The Physics of Nonphysical Systems

We just heard Steinn Sigurðsson complain that there’s no science in Harry Potter, and therefore the book title The Science of Harry Potter is a non-starter. Jennifer Ouellette then leaped to its defense:

I think in this instance, I’d conjure the spirit of Arthur C. Clarke: “Any sufficiently advanced technology is indistinguishable from magic.” :)

But then, that’s just the sort of viewpoint you’d expect from somone who wrote about the physics of the Buffyverse.

In a display of the kind of synchronicity one might expect whenever the system is large and the selection criteria are loose, Bee at Backreaction just pointed to a new paper on the arXiv, “Hollywood Blockbusters: Unlimited Fun but Limited Science Literacy” (9 July 2007). C.J. Efthimiou and R.A. Llewellyn declare their intentions as follows:

In this article, we examine specific scenes from popular action and sci-fi movies and show how they blatantly break the laws of physics, all in the name of entertainment, but coincidentally contributing to science illiteracy.

Movies under their microscope include Speed (1994), where projectile motion is thrown out the window; Spiderman (2002), which stretches Newton past the breaking point; Aeon Flux (2005), whose muscles really have to torque; The Core (2003), which just doesn’t float at all; Superman (1978), which ought to make a physicist’s head spin; X-Men: The Last Stand (2006), whose finale is cut loose from reality; and The Chronicles of Riddick (2004), which I haven’t seen.

Let’s look at their X-Men example. Efthimiou and Llewellyn choose to ignore the bad biology of the premise and focus on the bad physics of the climax, when Magneto breaks the Golden Gate Bridge free from its moorings, carries it about five and a half kilometers, and drops one end on Alcatraz Island. Rather than asking, “Why didn’t he just drop the bridge on the building he was trying to destroy?” they investigate the energy budget required to pull off this feat. Estimating the mass of the bridge being moved at about 380 million kilograms and the speed of the bridge as roughly 10 meters per second, the kinetic energy of the moving bridge is approximately twenty billion joules, or almost 4.8 million kilocalories — the energy contained in 1350 pounds of fat.

Now, Magneto doesn’t appear to be divesting himself of that much extra baggage, but I vaguely recall reading somewhere on the Blagnet that all the mutants in the X-Men universe draw their energy from some parallel plane, so maybe the source of the energy isn’t a problem. (Somebody who knows the continuity better than I might be able to clarify — Russell?) Unless he does a very good job of dumping all that energy into his magnetic field, Magneto will have a whole other problem, too: 20 billion joules expended over the time-span of his bridge-hefting job is 37 megawatts. Radiating that much energy as light would make his body glow more than 900 times more strongly per unit area than a 60W light bulb.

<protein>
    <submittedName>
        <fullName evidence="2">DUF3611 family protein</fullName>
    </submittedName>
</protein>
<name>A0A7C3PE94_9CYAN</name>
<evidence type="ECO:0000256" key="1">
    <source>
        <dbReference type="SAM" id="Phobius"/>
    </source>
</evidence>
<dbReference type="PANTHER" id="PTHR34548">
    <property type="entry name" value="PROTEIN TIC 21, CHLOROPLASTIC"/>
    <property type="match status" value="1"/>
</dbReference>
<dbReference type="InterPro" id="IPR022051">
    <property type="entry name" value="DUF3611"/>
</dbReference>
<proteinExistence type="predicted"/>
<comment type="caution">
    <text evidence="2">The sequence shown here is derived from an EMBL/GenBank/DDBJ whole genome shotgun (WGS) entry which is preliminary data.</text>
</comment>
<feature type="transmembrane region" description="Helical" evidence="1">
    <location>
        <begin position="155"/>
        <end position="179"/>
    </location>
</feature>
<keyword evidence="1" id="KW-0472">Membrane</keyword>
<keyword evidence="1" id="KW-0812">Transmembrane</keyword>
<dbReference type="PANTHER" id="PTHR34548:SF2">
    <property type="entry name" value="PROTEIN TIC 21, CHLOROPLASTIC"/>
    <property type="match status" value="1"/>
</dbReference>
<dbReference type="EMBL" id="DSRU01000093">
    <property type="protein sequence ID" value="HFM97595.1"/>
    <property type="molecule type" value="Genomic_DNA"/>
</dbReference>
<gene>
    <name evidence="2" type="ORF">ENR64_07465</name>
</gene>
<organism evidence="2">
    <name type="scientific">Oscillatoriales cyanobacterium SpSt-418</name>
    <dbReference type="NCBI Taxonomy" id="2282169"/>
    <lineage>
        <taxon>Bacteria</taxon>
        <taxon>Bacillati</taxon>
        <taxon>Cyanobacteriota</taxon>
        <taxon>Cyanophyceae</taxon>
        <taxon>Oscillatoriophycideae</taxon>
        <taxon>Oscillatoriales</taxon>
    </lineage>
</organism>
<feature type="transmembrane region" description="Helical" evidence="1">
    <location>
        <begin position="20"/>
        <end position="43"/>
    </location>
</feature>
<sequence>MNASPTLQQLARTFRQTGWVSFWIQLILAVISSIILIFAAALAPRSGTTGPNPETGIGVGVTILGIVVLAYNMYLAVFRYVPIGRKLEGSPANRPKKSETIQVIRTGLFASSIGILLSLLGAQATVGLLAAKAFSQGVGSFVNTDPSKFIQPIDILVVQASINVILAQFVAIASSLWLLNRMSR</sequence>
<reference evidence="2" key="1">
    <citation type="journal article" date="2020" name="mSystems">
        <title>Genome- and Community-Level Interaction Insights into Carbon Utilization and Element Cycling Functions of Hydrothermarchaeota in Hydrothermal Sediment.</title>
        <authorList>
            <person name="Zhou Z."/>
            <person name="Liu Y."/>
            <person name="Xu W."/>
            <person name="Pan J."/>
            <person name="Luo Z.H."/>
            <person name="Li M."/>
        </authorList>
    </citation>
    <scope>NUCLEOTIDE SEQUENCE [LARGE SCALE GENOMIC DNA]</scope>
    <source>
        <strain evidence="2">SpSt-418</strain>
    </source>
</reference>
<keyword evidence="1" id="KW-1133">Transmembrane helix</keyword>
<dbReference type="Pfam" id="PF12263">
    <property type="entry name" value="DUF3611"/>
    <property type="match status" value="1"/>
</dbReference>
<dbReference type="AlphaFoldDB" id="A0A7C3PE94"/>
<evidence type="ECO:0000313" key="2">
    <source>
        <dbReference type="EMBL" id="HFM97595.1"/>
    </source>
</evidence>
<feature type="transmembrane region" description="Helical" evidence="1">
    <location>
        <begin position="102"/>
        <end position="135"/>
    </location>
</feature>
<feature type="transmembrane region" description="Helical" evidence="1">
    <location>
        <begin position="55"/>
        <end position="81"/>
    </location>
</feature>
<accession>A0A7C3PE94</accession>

It’s almost beside the point to note that once detached from their anchors, the suspension cables of the bridge will not support their load, and the bridge will collapse.

Bummer.

14 thoughts on “The Physics of Nonphysical Systems”

  1. That’s always been one major issue I’ve had with Harry Potter – the logic behind the spells is so ill-defined. Who comes up with these spells? Are they discovered, or are they invented? Does one have to rewrite the matrix of the universe in order to create a spell? Is going “swish-flick” and saying “Wingardium leviosa” merely some way of invoking a previously-defined cosmic macro? Or is it actual magic? If so, why does the matrix of the universe respond to Latin? If not, who writes these macros? Is there some registry where all of these are tabulated? Can they be undone? And so on.

  2. That’s bothered me about a lot of fantasy, actually. What responds to spells, and why? (I’ve seen lots of my friends playing the Final Fantasy genre of games, and I always wonder what those spirits they summon during attacks are doing when they’re not being summoned.) Maybe it’s just a de facto genre convention, like faster-than-light travel in space opera, women dressing as men in Shakespeare, or the existence of “love” in romances.

  3. What’s always bothered ME is why y’all can’t just relax and not expect fiction to mirror exactly real-world scientific principles. :) It’s entertainment, first and foremost, and everything falls before the Entertainment Gods.

  4. I’m with Jennifer Ouellette on this one. Now, I can’t comment as to whether or not this stuff actually decreases scientific literacy, though I would be surprised if the cumulative negative effect of all science fiction/fantasy on scientific literacy were greater than that of poor education in sciences or even religion.

    That said, I’d say that egregious errors are far more grievous in science fiction or ‘realistic’ films than in fantasy. Personally, if I’m invested in Tolkien’s world, I’m not going to ask about the rates of combustion of Ent flesh, or whether avian brains are legitimately capable of the complex thought and speech demonstrated by his giant eagles. There’s enough of a willing suspension of disbelief, I think, that fantasy books and films get a pass on much of this.

    Sci-fi has a tighter leash, simply because it attempts to use science to explain SOME things and looks better if it does so credibly. But, as the line between sci-fi and fantasy blurs, so too does my displeasure at inaccurate or unexplained phenomena decrease. Basically, the greater the level of realism, the more glaring bad science becomes.

    Regardless, if you want greater scientific literacy, it’ll come from better education in science and more novel approaches demonstrating both the wonder and relevance of things in the field…not from FICTION changing from ‘fantastic and out of touch with reality’ to ‘slightly grounded in realms of physics likely known only to physics hobbyists/experts.’

  5. Jennifer Ouellette:

    To a point, I agree. No real human could survive belting down the amount of hard liquor which any film noir detective consumes daily, and that’s fine. Do ordinary archaeologists have to keep their potsherds and soil samples out of the claws of the Nazis? No, but that doesn’t stop me from enjoying the Indiana Jones movies.